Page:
Thursday, April 23, 2009

Jodi Picoult -- Recommended by Amy


Plain Truth:
YA-Philadelphia defense lawyer Ellie Hathaway retreats to her great Aunt Leda's home in Paradise, PA, to get a break from her high-pressure job. Almost at the same time that she arrives, a dead baby is discovered in the barn of an Amish farmer. A police investigation reveals that the mother is an 18-year-old unmarried Amish girl, Katie Fisher, and that the infant apparently did not die of natural causes. Even in the face of medical proof that she recently gave birth, Katie denies the murder charge. Ellie reluctantly agrees to defend her, even though she does not want to be defended. To better understand her client, Ellie moves into the farmhouse with the Fisher family where she begins to see firsthand the pressures and sacrifices of those who live "plain." As she searches for evidence in this case, she calls upon a friend from her past, Dr. John Cooper, a psychiatrist. As Coop and Ellie work together to unravel fact and fiction, they also work to resolve issues in their relationship. Readers will experience a psychological drama as well as a suspenseful courtroom trial. The contrast between the Amish culture and the "English" provides an interesting tension. This study of opposites details much information about a way of life based on faith, humility, duty, and hon-esty.Carol Clark, formerly at Fairfax County Public Schools, VA Copyright 2000 Reed Business Information, Inc.
The Tenth Circle:
Bestselling author Jodi Picoult's The Tenth Circle is a metaphorical journey through Dante's Inferno, told through the eyes of a small Maine family whose hidden demons haunt every aspect of their seemingly peaceful existence. Woven throughout the novel are a series of dramatic illustrations that pay homage to the family's patriarch (comic book artist Daniel Stone), and add a unique twist to this gripping, yet somewhat rhetorical tale.
Trixie Stone is an imaginative, perceptive 14 year old whose life begins to unravel when Jason Underhill, Bethel High's star hockey player, breaks up with her, leaving a void that can only be filled by the blood spilled during shameful self-mutilations in the girls' bathroom. While Trixie's dad Daniel notices his daughter's recent change in demeanor, he turns a blind eye, just as he does to the obvious affair his wife Laura, a college professor, is barely trying to conceal. When Trixie gets raped at a friend's party, Daniel and Laura are forced to deal not only with the consequences of their daughter's physical and emotional trauma, but with their own transgressions as well. For Daniel, that means reflecting on a childhood spent as the only white kid in a native Alaskan village, where isolation and loneliness turned him into a recluse, only to be born again after falling in love with his wife. Laura, who blames her family's unraveling on her selfish affair, must decide how to reconcile her personal desires with her loved ones' needs.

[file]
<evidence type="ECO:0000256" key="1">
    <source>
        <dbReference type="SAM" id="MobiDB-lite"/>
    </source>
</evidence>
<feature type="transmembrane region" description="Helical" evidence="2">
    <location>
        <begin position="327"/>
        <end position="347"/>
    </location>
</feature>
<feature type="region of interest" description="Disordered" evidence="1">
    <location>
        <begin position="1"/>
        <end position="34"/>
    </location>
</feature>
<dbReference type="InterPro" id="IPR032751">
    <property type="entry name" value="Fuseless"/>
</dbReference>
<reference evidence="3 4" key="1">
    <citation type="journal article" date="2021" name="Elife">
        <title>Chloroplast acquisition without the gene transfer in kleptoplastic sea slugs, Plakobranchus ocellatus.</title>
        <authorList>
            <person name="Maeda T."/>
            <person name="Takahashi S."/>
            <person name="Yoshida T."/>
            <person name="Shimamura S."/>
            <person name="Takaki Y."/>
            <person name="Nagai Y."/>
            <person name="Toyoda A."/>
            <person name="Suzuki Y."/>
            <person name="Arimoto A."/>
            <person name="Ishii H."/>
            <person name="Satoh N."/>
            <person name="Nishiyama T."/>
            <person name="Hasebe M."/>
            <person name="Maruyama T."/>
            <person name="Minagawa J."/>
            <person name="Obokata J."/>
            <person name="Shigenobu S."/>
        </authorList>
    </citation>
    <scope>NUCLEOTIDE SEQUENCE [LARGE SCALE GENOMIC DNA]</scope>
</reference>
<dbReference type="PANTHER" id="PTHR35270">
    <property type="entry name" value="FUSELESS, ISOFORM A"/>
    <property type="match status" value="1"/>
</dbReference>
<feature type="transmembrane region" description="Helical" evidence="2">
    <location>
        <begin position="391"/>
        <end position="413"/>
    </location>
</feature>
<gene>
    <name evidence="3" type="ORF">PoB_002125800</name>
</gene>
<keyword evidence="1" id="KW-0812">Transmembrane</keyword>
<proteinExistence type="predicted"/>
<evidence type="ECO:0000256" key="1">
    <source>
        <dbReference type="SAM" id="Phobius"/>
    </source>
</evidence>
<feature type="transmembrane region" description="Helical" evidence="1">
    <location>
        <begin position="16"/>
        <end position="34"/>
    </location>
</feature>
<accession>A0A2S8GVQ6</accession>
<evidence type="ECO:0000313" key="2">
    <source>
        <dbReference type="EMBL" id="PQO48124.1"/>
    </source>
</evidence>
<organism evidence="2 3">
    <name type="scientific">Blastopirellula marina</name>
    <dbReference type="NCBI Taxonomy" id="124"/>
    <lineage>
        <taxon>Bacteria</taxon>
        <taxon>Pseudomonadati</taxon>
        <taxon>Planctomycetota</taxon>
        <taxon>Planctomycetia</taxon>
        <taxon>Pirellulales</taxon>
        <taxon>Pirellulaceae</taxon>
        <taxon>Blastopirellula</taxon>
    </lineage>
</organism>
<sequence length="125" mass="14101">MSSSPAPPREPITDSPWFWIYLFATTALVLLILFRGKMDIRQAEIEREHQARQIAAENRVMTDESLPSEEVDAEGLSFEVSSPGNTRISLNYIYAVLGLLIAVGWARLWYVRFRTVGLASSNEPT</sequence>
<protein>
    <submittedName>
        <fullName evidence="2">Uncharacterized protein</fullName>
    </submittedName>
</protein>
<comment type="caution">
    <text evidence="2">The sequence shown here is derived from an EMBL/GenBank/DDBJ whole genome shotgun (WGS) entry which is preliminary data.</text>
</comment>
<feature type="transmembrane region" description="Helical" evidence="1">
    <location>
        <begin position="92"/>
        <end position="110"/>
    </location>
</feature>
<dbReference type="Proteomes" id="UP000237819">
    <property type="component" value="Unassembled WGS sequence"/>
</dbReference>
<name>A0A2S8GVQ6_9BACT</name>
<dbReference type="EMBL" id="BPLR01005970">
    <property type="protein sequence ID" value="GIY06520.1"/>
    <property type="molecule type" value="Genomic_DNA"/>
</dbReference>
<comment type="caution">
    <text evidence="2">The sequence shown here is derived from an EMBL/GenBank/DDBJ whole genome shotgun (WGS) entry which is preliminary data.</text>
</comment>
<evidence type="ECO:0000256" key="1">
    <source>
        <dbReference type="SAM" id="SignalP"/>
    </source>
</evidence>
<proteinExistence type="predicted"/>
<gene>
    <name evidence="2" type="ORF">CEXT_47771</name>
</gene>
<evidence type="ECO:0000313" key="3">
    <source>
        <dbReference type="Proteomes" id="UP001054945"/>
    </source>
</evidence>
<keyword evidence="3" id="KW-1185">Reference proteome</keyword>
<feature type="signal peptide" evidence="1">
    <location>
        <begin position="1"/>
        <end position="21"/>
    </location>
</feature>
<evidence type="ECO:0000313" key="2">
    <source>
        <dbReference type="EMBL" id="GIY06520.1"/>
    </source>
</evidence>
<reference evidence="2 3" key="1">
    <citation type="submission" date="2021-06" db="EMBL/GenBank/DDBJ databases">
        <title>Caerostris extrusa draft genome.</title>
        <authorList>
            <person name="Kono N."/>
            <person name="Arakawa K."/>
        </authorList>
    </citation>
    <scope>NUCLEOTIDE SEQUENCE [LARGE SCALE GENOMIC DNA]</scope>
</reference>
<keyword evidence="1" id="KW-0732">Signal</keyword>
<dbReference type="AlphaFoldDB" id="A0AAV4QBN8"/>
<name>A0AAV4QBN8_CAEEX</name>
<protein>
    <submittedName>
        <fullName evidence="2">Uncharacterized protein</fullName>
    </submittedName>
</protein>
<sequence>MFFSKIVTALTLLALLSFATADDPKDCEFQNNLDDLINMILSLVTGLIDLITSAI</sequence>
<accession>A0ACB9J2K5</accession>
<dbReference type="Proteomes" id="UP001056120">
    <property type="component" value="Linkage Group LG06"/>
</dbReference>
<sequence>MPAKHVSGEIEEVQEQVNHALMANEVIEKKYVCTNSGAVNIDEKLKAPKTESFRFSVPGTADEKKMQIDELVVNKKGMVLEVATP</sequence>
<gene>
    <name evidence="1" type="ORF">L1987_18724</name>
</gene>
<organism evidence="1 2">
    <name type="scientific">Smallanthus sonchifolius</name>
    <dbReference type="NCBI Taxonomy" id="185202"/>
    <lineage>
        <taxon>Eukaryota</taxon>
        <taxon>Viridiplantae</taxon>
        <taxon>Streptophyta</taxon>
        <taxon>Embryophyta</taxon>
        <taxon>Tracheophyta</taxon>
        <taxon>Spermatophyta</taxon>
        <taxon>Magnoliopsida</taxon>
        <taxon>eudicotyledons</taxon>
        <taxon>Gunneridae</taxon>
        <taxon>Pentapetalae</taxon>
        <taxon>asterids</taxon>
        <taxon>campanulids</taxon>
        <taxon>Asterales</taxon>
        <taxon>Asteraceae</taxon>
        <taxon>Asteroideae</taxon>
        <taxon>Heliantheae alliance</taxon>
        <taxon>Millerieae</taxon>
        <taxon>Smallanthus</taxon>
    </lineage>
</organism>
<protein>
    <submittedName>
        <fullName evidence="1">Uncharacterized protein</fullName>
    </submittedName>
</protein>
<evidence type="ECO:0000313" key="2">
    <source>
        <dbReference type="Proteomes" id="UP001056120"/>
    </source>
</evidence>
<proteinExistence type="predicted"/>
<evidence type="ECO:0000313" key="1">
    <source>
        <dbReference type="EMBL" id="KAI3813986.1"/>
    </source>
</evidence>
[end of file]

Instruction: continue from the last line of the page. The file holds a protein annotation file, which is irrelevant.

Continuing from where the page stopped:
The Tenth Circle is chock full of symbolism and allegory that at times can seem oppresive. Still, Picoult's fans will welcome this skillfully told story of betrayal and its many negative, and positive consequences. --Gisele Toueg
Amy Says:
In anticipation of the book club, book of the month, I have been reading more books by Jodi Picoult, because I am a fast reader and finished the book way to fast and didn't know of another book to pick up.
I have read The Tenth Circle and Plain Truth along with our book of the month, and I still cannot get enough. I cannot even go into details of the book(s) because it will give away valuable and shocking plot twists! All I can say though is Jodi does not disappoint the reader. The characters are well thought out with depth. They each have a past, a present, and a future that they are all unsure of. Just when you think you got things figured out, Jodi always throws in another twists, which makes your jaw drop. Just like our book of the month, you think the book is all wrapped up nice and neat, then the "bombshell" hits and makes you say out loud.... no way!! I am going to continue to read Jodi Picoult's pieces because they are amazing peices of literature and you should check them out too!!

4 comments:

  1. My first ever Picoult book was Harvesting the Heart. I really enjoyed it. It was her second published novel. Picoult is full of ethical and moral dilemmas and I think that's why her books draw so much attention. You always have to ask yourself "What would you do?" It makes you really take a look and reflect on yourself. I then read Mercy and loved that one too. I am anxious to read any or all of her other novels.

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  2. I, too, am a Picoult fan. And I have read Harvesting the Heart and Plain Truth, besides My Sister's Keeper. As Amy said, she throws curve balls at you and I love it. There is no predictablity about her novels, and I love it. There are deep questions she poses that I know I cannot answer, and I love it. She almost dares you to go to a place in your mind you never thought you'd have to go. Very entertaining and I highly recommend the titles I have mentioned.

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  3. I just picked up "Keeping Faith" ....

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  4. I just picked up Harvesting the Heart.....cant wait to talk about it later at one point!

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